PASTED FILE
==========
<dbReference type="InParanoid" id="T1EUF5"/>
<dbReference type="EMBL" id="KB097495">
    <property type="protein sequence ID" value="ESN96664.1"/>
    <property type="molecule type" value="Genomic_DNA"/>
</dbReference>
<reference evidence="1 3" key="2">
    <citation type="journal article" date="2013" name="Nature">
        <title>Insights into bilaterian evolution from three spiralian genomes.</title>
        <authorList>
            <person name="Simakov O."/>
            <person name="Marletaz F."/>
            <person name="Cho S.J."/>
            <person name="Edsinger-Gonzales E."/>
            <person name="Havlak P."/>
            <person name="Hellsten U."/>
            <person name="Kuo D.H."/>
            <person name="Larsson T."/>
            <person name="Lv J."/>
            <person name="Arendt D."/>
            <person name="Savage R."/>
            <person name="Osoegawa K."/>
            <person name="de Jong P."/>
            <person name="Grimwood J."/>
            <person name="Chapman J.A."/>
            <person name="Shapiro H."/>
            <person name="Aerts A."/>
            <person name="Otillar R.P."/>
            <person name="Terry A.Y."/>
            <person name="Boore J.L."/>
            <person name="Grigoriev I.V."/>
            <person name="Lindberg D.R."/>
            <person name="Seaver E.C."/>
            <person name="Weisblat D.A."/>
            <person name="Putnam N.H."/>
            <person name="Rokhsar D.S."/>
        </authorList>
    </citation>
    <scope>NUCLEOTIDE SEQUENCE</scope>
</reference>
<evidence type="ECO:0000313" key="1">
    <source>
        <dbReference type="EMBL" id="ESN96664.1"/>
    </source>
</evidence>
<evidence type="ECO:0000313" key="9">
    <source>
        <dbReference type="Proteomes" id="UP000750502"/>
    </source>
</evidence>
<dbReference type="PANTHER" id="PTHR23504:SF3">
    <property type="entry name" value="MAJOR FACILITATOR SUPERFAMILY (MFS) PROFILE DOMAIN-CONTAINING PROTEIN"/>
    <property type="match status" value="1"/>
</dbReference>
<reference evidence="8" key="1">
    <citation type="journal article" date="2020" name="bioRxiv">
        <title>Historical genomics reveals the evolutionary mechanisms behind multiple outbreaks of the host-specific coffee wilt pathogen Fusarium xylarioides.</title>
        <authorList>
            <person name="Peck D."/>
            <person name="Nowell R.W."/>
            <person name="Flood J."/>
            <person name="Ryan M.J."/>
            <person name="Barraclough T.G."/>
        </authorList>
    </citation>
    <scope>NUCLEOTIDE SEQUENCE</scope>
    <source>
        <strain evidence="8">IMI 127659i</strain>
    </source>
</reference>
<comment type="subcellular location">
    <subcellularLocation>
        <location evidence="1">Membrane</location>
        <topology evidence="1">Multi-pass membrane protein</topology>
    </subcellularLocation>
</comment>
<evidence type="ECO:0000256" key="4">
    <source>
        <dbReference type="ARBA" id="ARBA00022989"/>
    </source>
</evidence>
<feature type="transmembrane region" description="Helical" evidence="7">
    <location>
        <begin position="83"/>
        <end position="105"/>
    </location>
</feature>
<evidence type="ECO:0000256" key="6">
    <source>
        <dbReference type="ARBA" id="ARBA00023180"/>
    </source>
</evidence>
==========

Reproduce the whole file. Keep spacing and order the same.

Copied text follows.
<dbReference type="InParanoid" id="T1EUF5"/>
<dbReference type="EMBL" id="KB097495">
    <property type="protein sequence ID" value="ESN96664.1"/>
    <property type="molecule type" value="Genomic_DNA"/>
</dbReference>
<reference evidence="1 3" key="2">
    <citation type="journal article" date="2013" name="Nature">
        <title>Insights into bilaterian evolution from three spiralian genomes.</title>
        <authorList>
            <person name="Simakov O."/>
            <person name="Marletaz F."/>
            <person name="Cho S.J."/>
            <person name="Edsinger-Gonzales E."/>
            <person name="Havlak P."/>
            <person name="Hellsten U."/>
            <person name="Kuo D.H."/>
            <person name="Larsson T."/>
            <person name="Lv J."/>
            <person name="Arendt D."/>
            <person name="Savage R."/>
            <person name="Osoegawa K."/>
            <person name="de Jong P."/>
            <person name="Grimwood J."/>
            <person name="Chapman J.A."/>
            <person name="Shapiro H."/>
            <person name="Aerts A."/>
            <person name="Otillar R.P."/>
            <person name="Terry A.Y."/>
            <person name="Boore J.L."/>
            <person name="Grigoriev I.V."/>
            <person name="Lindberg D.R."/>
            <person name="Seaver E.C."/>
            <person name="Weisblat D.A."/>
            <person name="Putnam N.H."/>
            <person name="Rokhsar D.S."/>
        </authorList>
    </citation>
    <scope>NUCLEOTIDE SEQUENCE</scope>
</reference>
<evidence type="ECO:0000313" key="1">
    <source>
        <dbReference type="EMBL" id="ESN96664.1"/>
    </source>
</evidence>
<evidence type="ECO:0000313" key="9">
    <source>
        <dbReference type="Proteomes" id="UP000750502"/>
    </source>
</evidence>
<dbReference type="PANTHER" id="PTHR23504:SF3">
    <property type="entry name" value="MAJOR FACILITATOR SUPERFAMILY (MFS) PROFILE DOMAIN-CONTAINING PROTEIN"/>
    <property type="match status" value="1"/>
</dbReference>
<reference evidence="8" key="1">
    <citation type="journal article" date="2020" name="bioRxiv">
        <title>Historical genomics reveals the evolutionary mechanisms behind multiple outbreaks of the host-specific coffee wilt pathogen Fusarium xylarioides.</title>
        <authorList>
            <person name="Peck D."/>
            <person name="Nowell R.W."/>
            <person name="Flood J."/>
            <person name="Ryan M.J."/>
            <person name="Barraclough T.G."/>
        </authorList>
    </citation>
    <scope>NUCLEOTIDE SEQUENCE</scope>
    <source>
        <strain evidence="8">IMI 127659i</strain>
    </source>
</reference>
<comment type="subcellular location">
    <subcellularLocation>
        <location evidence="1">Membrane</location>
        <topology evidence="1">Multi-pass membrane protein</topology>
    </subcellularLocation>
</comment>
<evidence type="ECO:0000256" key="4">
    <source>
        <dbReference type="ARBA" id="ARBA00022989"/>
    </source>
</evidence>
<feature type="transmembrane region" description="Helical" evidence="7">
    <location>
        <begin position="83"/>
        <end position="105"/>
    </location>
</feature>
<evidence type="ECO:0000256" key="6">
    <source>
        <dbReference type="ARBA" id="ARBA00023180"/>
    </source>
</evidence>